Missouri Passages: The Road Goes On…

The Road Goes On…

Contributed by Geoff Giglierano, MHC Executive Director

 

One of the most appealing aspects of the work that MHC does is that our efforts and partnerships often have an impact that extends beyond the scope of the original program or project.  In certain cases this is a carefully planned outcome of the original initiative.  For example, MHC is in a partnership with the Mark Twain Boyhood Home and Museum in Hannibal, helping to underwrite their annual teachers’ workshops.  The workshops, of course, are capable of directly benefiting only a relatively modest number of teachers each year.  The program, however, has an online element with lesson plans and teaching materials created by workshop participants over the course of multiple summers.  I went over to their website (which you may access here:  http://www.marktwainmuseum.org/index.php/education/for-teachers/lesson-plans), and selected one of the pieces at random, a lesson plan for Twain’s 1865 short story, Jim Smiley and His Jumping Frog, which was created by Becky Cohoon of the Daniel Boone Elementary School in Warrenton, Missouri during the 2009 Summer Teachers Workshop.

The list of lesson plans and teachers’ materials made available through the Twain Museum’s website is extensive, and thousands of teachers from across the United States (and in Europe and Japan) utilize this resource every year.  And, of course, that is exactly what was intended as an outcome of this program: that it would have an impact outside of the physical audience of the actual workshop, and that the good work done by a workshop participant in 2009 would still be accessible and useful for other educators in 2012 and beyond.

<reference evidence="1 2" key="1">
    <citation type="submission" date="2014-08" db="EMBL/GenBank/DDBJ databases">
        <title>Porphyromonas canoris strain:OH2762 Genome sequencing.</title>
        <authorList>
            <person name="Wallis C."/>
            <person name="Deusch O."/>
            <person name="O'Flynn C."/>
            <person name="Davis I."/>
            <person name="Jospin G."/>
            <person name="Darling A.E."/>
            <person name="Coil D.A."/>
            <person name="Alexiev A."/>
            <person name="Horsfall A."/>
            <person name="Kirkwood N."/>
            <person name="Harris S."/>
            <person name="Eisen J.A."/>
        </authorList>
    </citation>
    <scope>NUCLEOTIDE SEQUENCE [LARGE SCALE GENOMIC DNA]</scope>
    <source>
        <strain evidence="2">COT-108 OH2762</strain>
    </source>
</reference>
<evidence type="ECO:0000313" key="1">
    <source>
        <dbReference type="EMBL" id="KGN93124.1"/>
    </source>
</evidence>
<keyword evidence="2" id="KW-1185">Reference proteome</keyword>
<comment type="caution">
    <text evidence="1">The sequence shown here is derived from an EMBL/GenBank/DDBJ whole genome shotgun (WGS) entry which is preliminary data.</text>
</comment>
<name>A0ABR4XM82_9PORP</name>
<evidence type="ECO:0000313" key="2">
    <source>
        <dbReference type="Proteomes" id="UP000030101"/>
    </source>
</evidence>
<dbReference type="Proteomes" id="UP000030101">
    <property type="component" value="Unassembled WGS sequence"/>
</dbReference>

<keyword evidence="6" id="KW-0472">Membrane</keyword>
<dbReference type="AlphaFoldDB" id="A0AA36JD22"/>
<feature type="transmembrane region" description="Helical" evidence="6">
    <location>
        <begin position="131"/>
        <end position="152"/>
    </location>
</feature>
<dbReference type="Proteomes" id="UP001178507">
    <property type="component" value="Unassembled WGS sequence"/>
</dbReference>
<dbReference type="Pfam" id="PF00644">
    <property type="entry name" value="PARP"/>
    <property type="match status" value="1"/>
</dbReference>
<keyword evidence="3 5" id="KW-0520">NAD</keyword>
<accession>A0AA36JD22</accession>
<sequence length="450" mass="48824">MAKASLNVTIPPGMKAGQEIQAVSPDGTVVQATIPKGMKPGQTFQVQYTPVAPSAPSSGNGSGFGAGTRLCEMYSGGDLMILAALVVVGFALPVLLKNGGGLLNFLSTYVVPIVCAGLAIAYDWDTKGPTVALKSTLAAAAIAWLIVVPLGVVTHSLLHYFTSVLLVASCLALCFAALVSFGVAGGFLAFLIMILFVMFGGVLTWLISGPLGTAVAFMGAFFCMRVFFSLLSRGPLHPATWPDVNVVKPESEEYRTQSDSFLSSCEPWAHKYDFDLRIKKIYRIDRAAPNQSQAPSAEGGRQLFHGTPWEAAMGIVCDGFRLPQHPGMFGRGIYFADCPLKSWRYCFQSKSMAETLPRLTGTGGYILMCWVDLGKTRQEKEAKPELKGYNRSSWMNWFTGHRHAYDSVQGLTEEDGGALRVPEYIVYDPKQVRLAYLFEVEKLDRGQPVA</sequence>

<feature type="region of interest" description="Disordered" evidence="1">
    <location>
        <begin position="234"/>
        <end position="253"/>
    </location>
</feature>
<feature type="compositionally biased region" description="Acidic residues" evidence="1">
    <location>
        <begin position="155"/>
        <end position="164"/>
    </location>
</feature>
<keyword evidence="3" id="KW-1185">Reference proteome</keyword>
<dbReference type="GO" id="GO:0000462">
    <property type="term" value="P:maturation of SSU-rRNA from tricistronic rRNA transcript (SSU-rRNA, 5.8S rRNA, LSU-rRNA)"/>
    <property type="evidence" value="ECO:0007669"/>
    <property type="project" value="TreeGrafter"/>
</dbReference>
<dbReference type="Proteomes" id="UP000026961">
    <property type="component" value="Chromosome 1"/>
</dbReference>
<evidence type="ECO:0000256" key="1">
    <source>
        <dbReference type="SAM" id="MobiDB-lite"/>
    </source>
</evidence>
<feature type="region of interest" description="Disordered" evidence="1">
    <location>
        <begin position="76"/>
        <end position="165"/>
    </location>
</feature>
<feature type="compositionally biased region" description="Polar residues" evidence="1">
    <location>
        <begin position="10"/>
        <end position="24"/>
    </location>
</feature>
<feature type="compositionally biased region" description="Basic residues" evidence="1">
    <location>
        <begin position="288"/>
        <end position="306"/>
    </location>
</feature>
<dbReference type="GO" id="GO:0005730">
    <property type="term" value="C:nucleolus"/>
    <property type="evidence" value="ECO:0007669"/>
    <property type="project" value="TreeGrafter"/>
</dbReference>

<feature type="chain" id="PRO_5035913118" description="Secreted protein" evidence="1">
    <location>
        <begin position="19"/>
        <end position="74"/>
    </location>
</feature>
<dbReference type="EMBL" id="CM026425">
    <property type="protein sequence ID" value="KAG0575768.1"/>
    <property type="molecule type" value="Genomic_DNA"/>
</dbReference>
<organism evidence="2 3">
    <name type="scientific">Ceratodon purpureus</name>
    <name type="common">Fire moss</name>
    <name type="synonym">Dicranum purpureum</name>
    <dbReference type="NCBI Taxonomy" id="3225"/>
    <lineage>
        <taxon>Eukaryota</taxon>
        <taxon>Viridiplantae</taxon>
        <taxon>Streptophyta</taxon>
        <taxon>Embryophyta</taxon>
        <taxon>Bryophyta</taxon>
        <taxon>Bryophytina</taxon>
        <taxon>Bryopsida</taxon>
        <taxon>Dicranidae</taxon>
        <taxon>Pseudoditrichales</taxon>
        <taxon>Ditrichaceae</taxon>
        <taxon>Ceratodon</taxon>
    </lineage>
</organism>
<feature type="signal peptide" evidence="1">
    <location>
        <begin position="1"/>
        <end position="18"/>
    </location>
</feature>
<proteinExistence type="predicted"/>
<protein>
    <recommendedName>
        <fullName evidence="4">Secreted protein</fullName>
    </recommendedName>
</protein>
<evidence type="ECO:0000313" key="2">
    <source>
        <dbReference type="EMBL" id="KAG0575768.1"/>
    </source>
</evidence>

On the other hand, we also have instances in which MHC-supported programs and projects take on extended life spans through pure serendipity as well as careful planning.  A wonderful example of this is the local exhibit component created by the Caldwell County Historical Society to augment the Smithsonian traveling exhibit “Journey Stories.”   When Caldwell County hosted “Journey Stories” in 2010 through the MHC/Smithsonian “Museum on Main Street” partnership, one of their members, John Deis, utilized MHC consultant support and funding to develop a series of portable exhibit panels with stories from that region.  Today, those same panels are still being utilized on a consistent basis in various venues in Northwestern Missouri, long after the Smithsonian traveling exhibit has departed.

The ongoing impact of projects and programs like the Twain workshops or the local exhibit elements of “Museum on Main Street” are relatively distinct and plain to see.  But some other examples of how our efforts have longer-term effects are more subtle, or take longer to play out.  Such situations include our partnership with the State Historical Society of Missouri to support National History Day in Missouri, in which encouragement and inspiration are given to students who will be the “future practitioners of the humanities.”  We can also think of our early reading program, “Read from the Start,” in a similar way: by “fostering a love of books and an appreciation for the power of stories” for thousands of Missouri children, RFTS is laying the foundation for future interest in the humanities.

The theme of this issue of “MOPassages” therefore is about how the “journey continues” for projects, programs and initiatives that MHC has helped to set in motion with grants and other forms of assistance.  We hope that you will enjoy learning more about these activities of MHC and our partners, and consider how what we do today will have long-term validity and value “quite a ways down the road.”

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